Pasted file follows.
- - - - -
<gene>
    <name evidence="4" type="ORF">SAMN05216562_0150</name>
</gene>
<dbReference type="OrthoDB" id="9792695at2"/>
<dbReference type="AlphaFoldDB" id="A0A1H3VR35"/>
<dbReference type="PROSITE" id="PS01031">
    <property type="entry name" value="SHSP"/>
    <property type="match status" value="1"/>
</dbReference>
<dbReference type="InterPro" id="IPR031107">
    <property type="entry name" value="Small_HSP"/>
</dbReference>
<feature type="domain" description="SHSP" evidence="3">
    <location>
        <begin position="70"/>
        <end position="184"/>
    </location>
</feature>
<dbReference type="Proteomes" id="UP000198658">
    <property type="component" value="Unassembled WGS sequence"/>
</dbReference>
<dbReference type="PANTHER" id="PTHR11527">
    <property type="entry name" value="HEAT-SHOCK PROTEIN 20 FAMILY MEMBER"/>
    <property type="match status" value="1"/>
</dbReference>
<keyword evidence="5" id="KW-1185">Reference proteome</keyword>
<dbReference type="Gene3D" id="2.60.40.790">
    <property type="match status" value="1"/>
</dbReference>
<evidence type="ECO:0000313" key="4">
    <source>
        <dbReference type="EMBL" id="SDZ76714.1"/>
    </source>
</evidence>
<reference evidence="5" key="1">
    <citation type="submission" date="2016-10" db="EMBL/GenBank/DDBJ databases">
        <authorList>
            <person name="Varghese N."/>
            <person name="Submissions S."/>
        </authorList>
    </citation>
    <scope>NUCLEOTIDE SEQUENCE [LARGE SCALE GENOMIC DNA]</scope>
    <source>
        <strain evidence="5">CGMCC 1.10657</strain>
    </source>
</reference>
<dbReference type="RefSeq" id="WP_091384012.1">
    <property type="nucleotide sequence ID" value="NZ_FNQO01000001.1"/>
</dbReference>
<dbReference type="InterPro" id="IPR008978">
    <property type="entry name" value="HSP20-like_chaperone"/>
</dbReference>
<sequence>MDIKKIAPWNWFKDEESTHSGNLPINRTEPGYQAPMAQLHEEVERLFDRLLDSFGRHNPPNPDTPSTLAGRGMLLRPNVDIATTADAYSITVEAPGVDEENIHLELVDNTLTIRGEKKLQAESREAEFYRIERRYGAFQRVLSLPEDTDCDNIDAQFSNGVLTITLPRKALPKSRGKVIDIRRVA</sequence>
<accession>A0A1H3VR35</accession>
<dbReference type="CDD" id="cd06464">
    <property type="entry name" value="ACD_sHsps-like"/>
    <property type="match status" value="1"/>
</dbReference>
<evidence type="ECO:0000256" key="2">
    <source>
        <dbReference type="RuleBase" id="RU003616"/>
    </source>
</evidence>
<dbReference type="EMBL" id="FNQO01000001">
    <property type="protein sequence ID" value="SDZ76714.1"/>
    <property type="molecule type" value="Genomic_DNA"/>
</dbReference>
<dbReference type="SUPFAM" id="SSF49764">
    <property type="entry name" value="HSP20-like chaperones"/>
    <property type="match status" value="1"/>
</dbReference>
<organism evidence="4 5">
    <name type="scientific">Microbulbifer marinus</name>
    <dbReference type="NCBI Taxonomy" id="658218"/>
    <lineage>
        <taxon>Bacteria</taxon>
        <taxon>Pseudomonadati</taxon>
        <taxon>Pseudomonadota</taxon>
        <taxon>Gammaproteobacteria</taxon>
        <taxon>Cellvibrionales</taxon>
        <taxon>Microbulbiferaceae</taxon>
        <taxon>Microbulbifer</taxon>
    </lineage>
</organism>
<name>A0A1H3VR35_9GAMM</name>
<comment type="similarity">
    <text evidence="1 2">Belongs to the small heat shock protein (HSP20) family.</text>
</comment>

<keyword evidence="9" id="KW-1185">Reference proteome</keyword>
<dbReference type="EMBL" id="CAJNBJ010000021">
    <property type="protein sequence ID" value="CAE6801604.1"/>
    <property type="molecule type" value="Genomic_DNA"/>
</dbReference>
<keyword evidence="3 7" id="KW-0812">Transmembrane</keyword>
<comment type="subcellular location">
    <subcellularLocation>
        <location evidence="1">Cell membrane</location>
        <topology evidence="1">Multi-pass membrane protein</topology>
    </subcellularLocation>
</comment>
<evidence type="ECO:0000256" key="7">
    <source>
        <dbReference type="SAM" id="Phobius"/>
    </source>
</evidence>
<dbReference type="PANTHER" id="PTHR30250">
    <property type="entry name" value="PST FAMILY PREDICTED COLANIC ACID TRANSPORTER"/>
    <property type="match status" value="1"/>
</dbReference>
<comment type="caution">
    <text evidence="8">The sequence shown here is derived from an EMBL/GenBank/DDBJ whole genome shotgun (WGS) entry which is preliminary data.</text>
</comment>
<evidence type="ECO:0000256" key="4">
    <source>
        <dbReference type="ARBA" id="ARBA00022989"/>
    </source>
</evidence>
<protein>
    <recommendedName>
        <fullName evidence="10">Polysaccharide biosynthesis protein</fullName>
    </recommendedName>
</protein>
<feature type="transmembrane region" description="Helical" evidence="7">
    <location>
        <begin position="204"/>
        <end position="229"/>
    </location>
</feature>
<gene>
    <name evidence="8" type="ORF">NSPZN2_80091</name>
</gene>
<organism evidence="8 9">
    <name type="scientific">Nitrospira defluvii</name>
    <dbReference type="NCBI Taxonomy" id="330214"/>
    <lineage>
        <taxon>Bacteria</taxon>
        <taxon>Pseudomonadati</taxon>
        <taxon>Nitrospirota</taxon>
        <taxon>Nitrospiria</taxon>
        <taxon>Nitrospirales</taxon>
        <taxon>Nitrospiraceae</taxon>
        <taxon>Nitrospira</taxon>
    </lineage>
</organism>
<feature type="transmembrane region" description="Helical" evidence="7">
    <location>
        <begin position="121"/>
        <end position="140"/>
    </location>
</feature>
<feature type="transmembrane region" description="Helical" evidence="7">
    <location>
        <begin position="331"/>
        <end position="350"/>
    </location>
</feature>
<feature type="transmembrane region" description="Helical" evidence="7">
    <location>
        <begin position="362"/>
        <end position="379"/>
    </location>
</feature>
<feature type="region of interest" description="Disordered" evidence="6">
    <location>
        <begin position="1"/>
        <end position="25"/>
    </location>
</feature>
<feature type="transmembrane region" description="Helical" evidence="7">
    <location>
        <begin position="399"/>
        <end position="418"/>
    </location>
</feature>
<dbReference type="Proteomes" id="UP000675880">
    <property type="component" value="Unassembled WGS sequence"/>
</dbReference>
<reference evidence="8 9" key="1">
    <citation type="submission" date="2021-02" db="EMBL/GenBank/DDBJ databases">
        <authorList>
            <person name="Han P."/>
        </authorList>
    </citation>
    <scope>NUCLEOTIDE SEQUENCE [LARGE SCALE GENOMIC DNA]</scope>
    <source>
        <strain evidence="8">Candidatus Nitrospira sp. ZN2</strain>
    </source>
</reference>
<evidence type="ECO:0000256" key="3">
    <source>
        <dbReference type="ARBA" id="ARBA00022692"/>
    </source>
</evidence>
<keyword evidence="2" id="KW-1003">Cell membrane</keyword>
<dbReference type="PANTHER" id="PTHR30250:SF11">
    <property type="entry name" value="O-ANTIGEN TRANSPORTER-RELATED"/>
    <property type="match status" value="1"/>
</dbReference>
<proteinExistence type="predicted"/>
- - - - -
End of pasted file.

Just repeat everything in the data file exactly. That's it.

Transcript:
<gene>
    <name evidence="4" type="ORF">SAMN05216562_0150</name>
</gene>
<dbReference type="OrthoDB" id="9792695at2"/>
<dbReference type="AlphaFoldDB" id="A0A1H3VR35"/>
<dbReference type="PROSITE" id="PS01031">
    <property type="entry name" value="SHSP"/>
    <property type="match status" value="1"/>
</dbReference>
<dbReference type="InterPro" id="IPR031107">
    <property type="entry name" value="Small_HSP"/>
</dbReference>
<feature type="domain" description="SHSP" evidence="3">
    <location>
        <begin position="70"/>
        <end position="184"/>
    </location>
</feature>
<dbReference type="Proteomes" id="UP000198658">
    <property type="component" value="Unassembled WGS sequence"/>
</dbReference>
<dbReference type="PANTHER" id="PTHR11527">
    <property type="entry name" value="HEAT-SHOCK PROTEIN 20 FAMILY MEMBER"/>
    <property type="match status" value="1"/>
</dbReference>
<keyword evidence="5" id="KW-1185">Reference proteome</keyword>
<dbReference type="Gene3D" id="2.60.40.790">
    <property type="match status" value="1"/>
</dbReference>
<evidence type="ECO:0000313" key="4">
    <source>
        <dbReference type="EMBL" id="SDZ76714.1"/>
    </source>
</evidence>
<reference evidence="5" key="1">
    <citation type="submission" date="2016-10" db="EMBL/GenBank/DDBJ databases">
        <authorList>
            <person name="Varghese N."/>
            <person name="Submissions S."/>
        </authorList>
    </citation>
    <scope>NUCLEOTIDE SEQUENCE [LARGE SCALE GENOMIC DNA]</scope>
    <source>
        <strain evidence="5">CGMCC 1.10657</strain>
    </source>
</reference>
<dbReference type="RefSeq" id="WP_091384012.1">
    <property type="nucleotide sequence ID" value="NZ_FNQO01000001.1"/>
</dbReference>
<dbReference type="InterPro" id="IPR008978">
    <property type="entry name" value="HSP20-like_chaperone"/>
</dbReference>
<sequence>MDIKKIAPWNWFKDEESTHSGNLPINRTEPGYQAPMAQLHEEVERLFDRLLDSFGRHNPPNPDTPSTLAGRGMLLRPNVDIATTADAYSITVEAPGVDEENIHLELVDNTLTIRGEKKLQAESREAEFYRIERRYGAFQRVLSLPEDTDCDNIDAQFSNGVLTITLPRKALPKSRGKVIDIRRVA</sequence>
<accession>A0A1H3VR35</accession>
<dbReference type="CDD" id="cd06464">
    <property type="entry name" value="ACD_sHsps-like"/>
    <property type="match status" value="1"/>
</dbReference>
<evidence type="ECO:0000256" key="2">
    <source>
        <dbReference type="RuleBase" id="RU003616"/>
    </source>
</evidence>
<dbReference type="EMBL" id="FNQO01000001">
    <property type="protein sequence ID" value="SDZ76714.1"/>
    <property type="molecule type" value="Genomic_DNA"/>
</dbReference>
<dbReference type="SUPFAM" id="SSF49764">
    <property type="entry name" value="HSP20-like chaperones"/>
    <property type="match status" value="1"/>
</dbReference>
<organism evidence="4 5">
    <name type="scientific">Microbulbifer marinus</name>
    <dbReference type="NCBI Taxonomy" id="658218"/>
    <lineage>
        <taxon>Bacteria</taxon>
        <taxon>Pseudomonadati</taxon>
        <taxon>Pseudomonadota</taxon>
        <taxon>Gammaproteobacteria</taxon>
        <taxon>Cellvibrionales</taxon>
        <taxon>Microbulbiferaceae</taxon>
        <taxon>Microbulbifer</taxon>
    </lineage>
</organism>
<name>A0A1H3VR35_9GAMM</name>
<comment type="similarity">
    <text evidence="1 2">Belongs to the small heat shock protein (HSP20) family.</text>
</comment>

<keyword evidence="9" id="KW-1185">Reference proteome</keyword>
<dbReference type="EMBL" id="CAJNBJ010000021">
    <property type="protein sequence ID" value="CAE6801604.1"/>
    <property type="molecule type" value="Genomic_DNA"/>
</dbReference>
<keyword evidence="3 7" id="KW-0812">Transmembrane</keyword>
<comment type="subcellular location">
    <subcellularLocation>
        <location evidence="1">Cell membrane</location>
        <topology evidence="1">Multi-pass membrane protein</topology>
    </subcellularLocation>
</comment>
<evidence type="ECO:0000256" key="7">
    <source>
        <dbReference type="SAM" id="Phobius"/>
    </source>
</evidence>
<dbReference type="PANTHER" id="PTHR30250">
    <property type="entry name" value="PST FAMILY PREDICTED COLANIC ACID TRANSPORTER"/>
    <property type="match status" value="1"/>
</dbReference>
<comment type="caution">
    <text evidence="8">The sequence shown here is derived from an EMBL/GenBank/DDBJ whole genome shotgun (WGS) entry which is preliminary data.</text>
</comment>
<evidence type="ECO:0000256" key="4">
    <source>
        <dbReference type="ARBA" id="ARBA00022989"/>
    </source>
</evidence>
<protein>
    <recommendedName>
        <fullName evidence="10">Polysaccharide biosynthesis protein</fullName>
    </recommendedName>
</protein>
<feature type="transmembrane region" description="Helical" evidence="7">
    <location>
        <begin position="204"/>
        <end position="229"/>
    </location>
</feature>
<gene>
    <name evidence="8" type="ORF">NSPZN2_80091</name>
</gene>
<organism evidence="8 9">
    <name type="scientific">Nitrospira defluvii</name>
    <dbReference type="NCBI Taxonomy" id="330214"/>
    <lineage>
        <taxon>Bacteria</taxon>
        <taxon>Pseudomonadati</taxon>
        <taxon>Nitrospirota</taxon>
        <taxon>Nitrospiria</taxon>
        <taxon>Nitrospirales</taxon>
        <taxon>Nitrospiraceae</taxon>
        <taxon>Nitrospira</taxon>
    </lineage>
</organism>
<feature type="transmembrane region" description="Helical" evidence="7">
    <location>
        <begin position="121"/>
        <end position="140"/>
    </location>
</feature>
<feature type="transmembrane region" description="Helical" evidence="7">
    <location>
        <begin position="331"/>
        <end position="350"/>
    </location>
</feature>
<feature type="transmembrane region" description="Helical" evidence="7">
    <location>
        <begin position="362"/>
        <end position="379"/>
    </location>
</feature>
<feature type="region of interest" description="Disordered" evidence="6">
    <location>
        <begin position="1"/>
        <end position="25"/>
    </location>
</feature>
<feature type="transmembrane region" description="Helical" evidence="7">
    <location>
        <begin position="399"/>
        <end position="418"/>
    </location>
</feature>
<dbReference type="Proteomes" id="UP000675880">
    <property type="component" value="Unassembled WGS sequence"/>
</dbReference>
<reference evidence="8 9" key="1">
    <citation type="submission" date="2021-02" db="EMBL/GenBank/DDBJ databases">
        <authorList>
            <person name="Han P."/>
        </authorList>
    </citation>
    <scope>NUCLEOTIDE SEQUENCE [LARGE SCALE GENOMIC DNA]</scope>
    <source>
        <strain evidence="8">Candidatus Nitrospira sp. ZN2</strain>
    </source>
</reference>
<evidence type="ECO:0000256" key="3">
    <source>
        <dbReference type="ARBA" id="ARBA00022692"/>
    </source>
</evidence>
<keyword evidence="2" id="KW-1003">Cell membrane</keyword>
<dbReference type="PANTHER" id="PTHR30250:SF11">
    <property type="entry name" value="O-ANTIGEN TRANSPORTER-RELATED"/>
    <property type="match status" value="1"/>
</dbReference>
<proteinExistence type="predicted"/>